Few British manufacturers (with perhaps B.S.A. being an exception), made many of their components but relied on specialist suppliers for much of their production run. By contrast the Tilbrook factory made the majority of the machine under the one roof including all machining, welding, nut and bolt making, wheel building, exhaust pipe bending silencers handle bars, control levers, plating and painting. Aluminum castings were supplied by a small foundry near the factory and footrest rubbers and seat inserts moulded by S.A. Rubber Mills (now Bridgestone) using dies made at the Tilbrook factory. All toolmaking was carried out at the factory and many of the machines used to produce the components were designed and built on the premises, including an arc welder and an acetylene generator.
Although planning was for volume production, many components were mass produced with tooling made to achieve this, motor cycle popularity declined. The sad fact was that the motor cycle was being phased out as a popular means of transport in favour of second hand motor cars which were becoming more plentiful and cheaper.
Tilbrook produced one last revolutionary model in prototype form which was displayed at the Royal Adelaide Show in 1956. It was never started until it was sold to well known S.A. enthusiast Ralph Datlen about twenty years later, after laying in a corner with some parts stripped for other projects.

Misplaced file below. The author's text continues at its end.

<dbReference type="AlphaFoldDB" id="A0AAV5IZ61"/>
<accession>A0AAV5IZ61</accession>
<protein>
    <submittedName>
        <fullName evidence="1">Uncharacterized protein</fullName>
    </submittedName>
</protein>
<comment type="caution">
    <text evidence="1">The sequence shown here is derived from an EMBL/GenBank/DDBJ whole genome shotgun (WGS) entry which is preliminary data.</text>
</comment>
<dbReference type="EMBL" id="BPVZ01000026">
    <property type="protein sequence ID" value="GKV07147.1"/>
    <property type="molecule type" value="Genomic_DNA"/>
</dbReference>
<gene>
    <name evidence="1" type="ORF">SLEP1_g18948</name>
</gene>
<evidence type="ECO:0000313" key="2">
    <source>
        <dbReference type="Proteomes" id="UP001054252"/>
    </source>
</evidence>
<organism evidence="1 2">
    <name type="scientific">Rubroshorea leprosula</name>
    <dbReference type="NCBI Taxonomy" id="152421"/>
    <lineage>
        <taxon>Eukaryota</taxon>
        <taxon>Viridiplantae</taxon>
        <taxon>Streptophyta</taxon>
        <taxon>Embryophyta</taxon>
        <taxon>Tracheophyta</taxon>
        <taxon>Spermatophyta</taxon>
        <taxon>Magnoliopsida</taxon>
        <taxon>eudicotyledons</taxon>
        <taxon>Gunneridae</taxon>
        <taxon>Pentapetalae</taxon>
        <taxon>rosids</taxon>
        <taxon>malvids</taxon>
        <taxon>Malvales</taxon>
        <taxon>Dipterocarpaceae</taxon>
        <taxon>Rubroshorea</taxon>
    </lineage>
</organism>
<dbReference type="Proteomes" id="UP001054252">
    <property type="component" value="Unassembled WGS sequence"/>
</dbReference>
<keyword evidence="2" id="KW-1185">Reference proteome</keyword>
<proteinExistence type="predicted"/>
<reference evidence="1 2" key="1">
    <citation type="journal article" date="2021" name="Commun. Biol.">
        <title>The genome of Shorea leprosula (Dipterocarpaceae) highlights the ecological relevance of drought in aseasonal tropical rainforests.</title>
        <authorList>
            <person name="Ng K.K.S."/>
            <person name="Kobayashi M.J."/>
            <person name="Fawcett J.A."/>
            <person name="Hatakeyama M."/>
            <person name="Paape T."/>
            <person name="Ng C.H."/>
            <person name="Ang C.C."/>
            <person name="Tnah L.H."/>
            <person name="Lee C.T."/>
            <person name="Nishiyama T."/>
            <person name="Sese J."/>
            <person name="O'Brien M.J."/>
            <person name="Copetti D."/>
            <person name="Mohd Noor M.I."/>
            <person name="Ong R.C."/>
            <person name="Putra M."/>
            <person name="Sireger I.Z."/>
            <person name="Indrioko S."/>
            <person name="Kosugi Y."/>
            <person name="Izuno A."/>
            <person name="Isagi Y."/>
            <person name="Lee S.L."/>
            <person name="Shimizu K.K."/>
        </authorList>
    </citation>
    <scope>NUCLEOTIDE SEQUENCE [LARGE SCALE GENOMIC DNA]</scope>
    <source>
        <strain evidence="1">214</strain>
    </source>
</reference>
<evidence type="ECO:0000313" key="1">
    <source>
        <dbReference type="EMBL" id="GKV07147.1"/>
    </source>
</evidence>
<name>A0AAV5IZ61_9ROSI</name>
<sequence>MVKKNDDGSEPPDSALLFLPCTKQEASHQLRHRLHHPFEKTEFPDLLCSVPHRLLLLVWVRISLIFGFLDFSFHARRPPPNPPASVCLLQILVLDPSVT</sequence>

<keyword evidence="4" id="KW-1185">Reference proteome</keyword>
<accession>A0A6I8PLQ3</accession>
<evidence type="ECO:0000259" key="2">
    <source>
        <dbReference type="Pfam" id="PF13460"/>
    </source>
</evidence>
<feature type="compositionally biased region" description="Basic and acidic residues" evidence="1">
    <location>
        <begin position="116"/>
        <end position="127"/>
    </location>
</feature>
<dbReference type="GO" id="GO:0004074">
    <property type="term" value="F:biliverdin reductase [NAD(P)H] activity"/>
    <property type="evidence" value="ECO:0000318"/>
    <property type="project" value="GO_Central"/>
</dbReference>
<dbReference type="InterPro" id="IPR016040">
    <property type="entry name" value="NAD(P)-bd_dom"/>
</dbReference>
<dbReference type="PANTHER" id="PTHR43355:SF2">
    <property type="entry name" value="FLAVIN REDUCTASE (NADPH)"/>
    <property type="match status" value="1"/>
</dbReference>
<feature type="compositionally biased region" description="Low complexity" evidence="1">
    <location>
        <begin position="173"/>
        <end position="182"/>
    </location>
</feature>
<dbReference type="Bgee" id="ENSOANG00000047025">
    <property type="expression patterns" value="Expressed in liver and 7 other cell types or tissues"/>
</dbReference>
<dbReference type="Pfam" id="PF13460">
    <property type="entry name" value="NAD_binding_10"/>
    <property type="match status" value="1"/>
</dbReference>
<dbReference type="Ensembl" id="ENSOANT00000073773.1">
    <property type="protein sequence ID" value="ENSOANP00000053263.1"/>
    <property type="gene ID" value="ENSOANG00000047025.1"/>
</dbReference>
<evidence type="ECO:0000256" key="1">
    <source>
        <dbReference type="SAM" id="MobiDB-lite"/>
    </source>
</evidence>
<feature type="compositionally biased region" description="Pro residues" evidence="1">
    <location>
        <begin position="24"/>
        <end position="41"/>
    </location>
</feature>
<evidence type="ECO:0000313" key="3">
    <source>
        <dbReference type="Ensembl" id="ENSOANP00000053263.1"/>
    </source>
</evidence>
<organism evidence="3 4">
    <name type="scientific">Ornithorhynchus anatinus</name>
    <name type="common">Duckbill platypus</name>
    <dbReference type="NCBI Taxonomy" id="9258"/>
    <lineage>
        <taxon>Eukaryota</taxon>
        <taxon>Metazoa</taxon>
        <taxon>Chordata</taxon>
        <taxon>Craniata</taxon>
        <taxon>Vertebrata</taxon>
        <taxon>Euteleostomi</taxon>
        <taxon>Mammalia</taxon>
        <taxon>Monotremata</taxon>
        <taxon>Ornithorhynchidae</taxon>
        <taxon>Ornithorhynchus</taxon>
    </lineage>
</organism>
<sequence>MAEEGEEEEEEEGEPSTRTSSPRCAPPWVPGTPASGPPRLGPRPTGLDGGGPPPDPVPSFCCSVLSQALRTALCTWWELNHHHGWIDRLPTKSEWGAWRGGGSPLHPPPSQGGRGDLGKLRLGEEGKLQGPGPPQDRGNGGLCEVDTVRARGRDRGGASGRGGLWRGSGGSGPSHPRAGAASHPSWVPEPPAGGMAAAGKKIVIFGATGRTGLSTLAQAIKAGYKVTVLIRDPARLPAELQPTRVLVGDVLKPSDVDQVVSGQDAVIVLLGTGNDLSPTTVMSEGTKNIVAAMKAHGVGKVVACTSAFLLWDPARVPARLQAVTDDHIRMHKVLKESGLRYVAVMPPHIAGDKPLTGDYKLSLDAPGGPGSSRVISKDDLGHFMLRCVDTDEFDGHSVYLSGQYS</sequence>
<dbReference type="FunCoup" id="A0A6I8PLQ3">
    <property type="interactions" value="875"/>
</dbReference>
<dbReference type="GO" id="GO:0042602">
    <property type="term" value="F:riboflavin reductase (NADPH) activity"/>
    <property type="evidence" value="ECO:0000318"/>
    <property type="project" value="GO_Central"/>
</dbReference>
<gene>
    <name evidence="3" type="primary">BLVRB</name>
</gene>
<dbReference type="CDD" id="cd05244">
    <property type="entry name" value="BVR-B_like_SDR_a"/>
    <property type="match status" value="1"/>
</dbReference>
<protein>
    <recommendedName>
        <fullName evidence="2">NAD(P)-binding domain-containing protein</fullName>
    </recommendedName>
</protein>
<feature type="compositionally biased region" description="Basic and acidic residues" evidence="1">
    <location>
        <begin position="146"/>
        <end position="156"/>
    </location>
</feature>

The Tilbrook factory continued to make sidecars and accessories for a diminishing market but concentrated on contract work for the supply of tables and chairs, special manufacturing machines and general engineering until it ceased trading and closed down in 1976. It is ironic that Tilbrook products are now sought after equally as fervently as British machines when only a short time ago it was difficult to find a buyer and many ended their life as scrap metal. Those who now own Tilbrook motor cycles are generally those with a flair for perfection and as Rex commented to one restorer, the bikes now look better than when they first left the factory all those years ago.
Tilbrook racing machines had their share of success but their development over a twelve year period is another story.
Alan Wallis O.A.M. Life Member Atujara M.C.C.
Last modified Sunday 4th January 1998